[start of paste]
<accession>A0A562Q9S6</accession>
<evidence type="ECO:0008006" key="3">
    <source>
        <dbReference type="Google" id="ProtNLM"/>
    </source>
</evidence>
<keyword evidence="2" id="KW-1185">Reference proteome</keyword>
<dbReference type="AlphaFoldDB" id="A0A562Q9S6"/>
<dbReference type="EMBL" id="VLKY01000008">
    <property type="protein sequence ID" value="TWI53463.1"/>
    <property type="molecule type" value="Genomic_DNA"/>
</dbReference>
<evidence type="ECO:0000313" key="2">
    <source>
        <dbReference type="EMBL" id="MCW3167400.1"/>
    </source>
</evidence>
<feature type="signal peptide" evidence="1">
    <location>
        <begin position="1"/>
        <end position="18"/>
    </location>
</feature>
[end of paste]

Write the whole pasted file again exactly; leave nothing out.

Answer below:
<accession>A0A562Q9S6</accession>
<evidence type="ECO:0008006" key="3">
    <source>
        <dbReference type="Google" id="ProtNLM"/>
    </source>
</evidence>
<keyword evidence="2" id="KW-1185">Reference proteome</keyword>
<dbReference type="AlphaFoldDB" id="A0A562Q9S6"/>
<dbReference type="EMBL" id="VLKY01000008">
    <property type="protein sequence ID" value="TWI53463.1"/>
    <property type="molecule type" value="Genomic_DNA"/>
</dbReference>
<evidence type="ECO:0000313" key="2">
    <source>
        <dbReference type="EMBL" id="MCW3167400.1"/>
    </source>
</evidence>
<feature type="signal peptide" evidence="1">
    <location>
        <begin position="1"/>
        <end position="18"/>
    </location>
</feature>